The Demoness is a construct created through Eidolon's magic and nurtured by his malice. At one time she was meant to be the mother of an entire race of magic-wielding servitors, but Eidolon would meet his end before she reached maturation. Having lost the being she venerated as her god, the Demoness now spends her time plotting revenge on those responsible for his downfall. She ultimately plans to gain enough strength to resurrect her master so that he may continue his conquest. These goals are put on hold, however, when she learns that many of those who once served Eidolon now swear their allegiance to Praevus. She sets out alone in search of Praevus and his followers. Such betrayal must not go unpunished.
The first ability learned by the Demoness allows her to use her vestigial wings to glide. By holding the jump button while in air, she may slowly descend from any height without sustaining fall damage. Her second ability allows her to replenish her mana reserves when her health is low. Any damage sustained when her health is low regenerates a portion of her mana.
- Glyph Behavior: Poison Gas Grenade
- Preferred Armor: Helmet
Blood FireThe first and arguably most useful of the Demoness' weapons, Blood Fire is the only projectile weapon in the game that can be fired without the need for mana or a Tome. Its range is somewhat limited, however, so targets outside of medium distance require other weaponry. Each individual projectile is fairly weak, though the fact that the Demoness never needs to be within melee range makes it far superior to the starting weapons of other classes. The Tome of Power allows three projectiles to be fired at once (albiet with a slower rate of fire), and each one can ricochet if it hits an inanimate object.
Acid RuneAcquisition of the Acid Rune allows the Demoness to fire bolts of highly corrosive magical energy at her targets in rapid fashion. In its normal form, it functions much like a stronger version of Blood Fire (without the limited range), though when it is bolstered by the Tome of Power, the projectiles it produces explode on contact, causing both greater initial damage and additional splash damage within a radius around the point of impact. Much like Blood Fire, the Acid Rune is a solid, all-purpose weapon with fairly low mana consumption.
FirestormThe Firestorm Rune gives the Demoness the means to cast a devastating fireball spell which leaves a trail of fire along the ground and does sustained damage to a target over time. Given the lasting nature of its damage, it is usually wise to wait until the first spell has expired before casting another, as this can often save mana. The spiraling version of the projectile unleashed by the Tome of Power is even more spectacular, as any target unlucky enough to be hit by it will be pummeled with additional fireballs for a short period of time.
Tempest's StaffThe ultimate weapon of the Demoness is the deadly Tempest's Staff, an implement supposedly crafted by Eidolon himself. Its standard attack launches a ball of projectile lightning which can track targets and explode on contact, causing additional damage with tendrils of lightning unleashed upon impact. When combined with a Tome of Power, the staff emits a powerful lightning bolt which persists for as long as the fire button is held (and mana reserves permit), causing continuous damage and chaining to any nearby enemies.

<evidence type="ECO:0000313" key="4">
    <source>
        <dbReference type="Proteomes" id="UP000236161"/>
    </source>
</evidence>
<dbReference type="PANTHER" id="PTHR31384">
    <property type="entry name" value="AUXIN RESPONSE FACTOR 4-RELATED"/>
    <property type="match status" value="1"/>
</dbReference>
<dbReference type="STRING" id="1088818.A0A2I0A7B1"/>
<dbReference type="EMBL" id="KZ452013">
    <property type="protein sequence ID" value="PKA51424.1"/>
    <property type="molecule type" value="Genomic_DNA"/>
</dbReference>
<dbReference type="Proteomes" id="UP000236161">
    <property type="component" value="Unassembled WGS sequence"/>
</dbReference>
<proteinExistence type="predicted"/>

Portal of Praevus sees most of the standard enemies of Hexen II return, though they now serve dutifully as enforcers of Praevus. In addition to returning enemies, a smattering of new variations on former foes and a few altogether new opponents appear.
GyagkPronounced as though both g's are silent (i.e., yak), these normally docile Tulku natives, turned savage by Praevus, are towering minotaur-esque humanoids with large amounts of health and a variety of attacks. When at a distance, the Gyagk tends to hurl a torrent of icy projectiles that causes damage and freezes players with low health. When it so chooses the Gyagk is capable of closing the distance quite easily with a powerful shoulder charge, and can also leap high into the air in an effort to crush its foes under its own hooves. When needed it can take evasive action by sidestepping incoming projectiles. More than one version of the Gyagk exists on the continent of Tulku, and though both exhibit the same behaviors, one is much tougher to kill, essentially constituting a mini-boss.
PentacleIn contrast to the mighty Gyagk, the Pentacle is a diminutive presence, and that is ironically its greatest asset. A Pentacle can be fairly hard to notice in its environment, and is actually much easier to recognize by its distinctive hissing noise than by sight alone. A Pentacle's behavior consists of hopping around between walls, ceilings, and floors, attempting either to spit a toxic barb at passers by or, in extreme cases, hurling itself at a hapless adventurer, exploding on contact and causing a sizable amount of damage. Once it has been located, a Pentacle is fairly easy to kill, as it is not high on hit points. Two versions of the Pentacle are present on Tulku, though the differentiation between the two merely provides each variant with camouflage more appropriate to its particular surroundings.
New Enemy Variants
While in some cases the changes are merely cosmetic, a small number of new variants of existing Hexen II foes appear alongside Portal of Praevus' new monsters. This includes the frosty themed Ice Archer, who, aside from arctic attire and blue projectiles, behaves exactly like the Knight Archer. Also new to the expansion are two new variations on the Were-Jaguar, the Snow Leopard and the Were-Tiger, both of which come with greater resilience than their garden-variety brethren.
The critical response to Portal of Praevus at the time of its release was generally positive, with most reviewers noting that the main strengths of the previous game, such as its well-detailed environments, were all in evidence in the expansion pack as well. In many cases, reviewers went even further in their praise of the game, claiming that even detractors of Hexen II might enjoy it. This was usually attributed to improvements in puzzle design, with many reviewers noting that puzzles in Portal of Praevus were less obtuse than those of Hexen II, and that it was less likely that players would be confused about what was required of them in order to proceed. It was also mentioned by some that the level design of the game's hubs was improved over the original, with less required backtracking overall than Hexen II and thus less opportunity for players to become confused about where to go.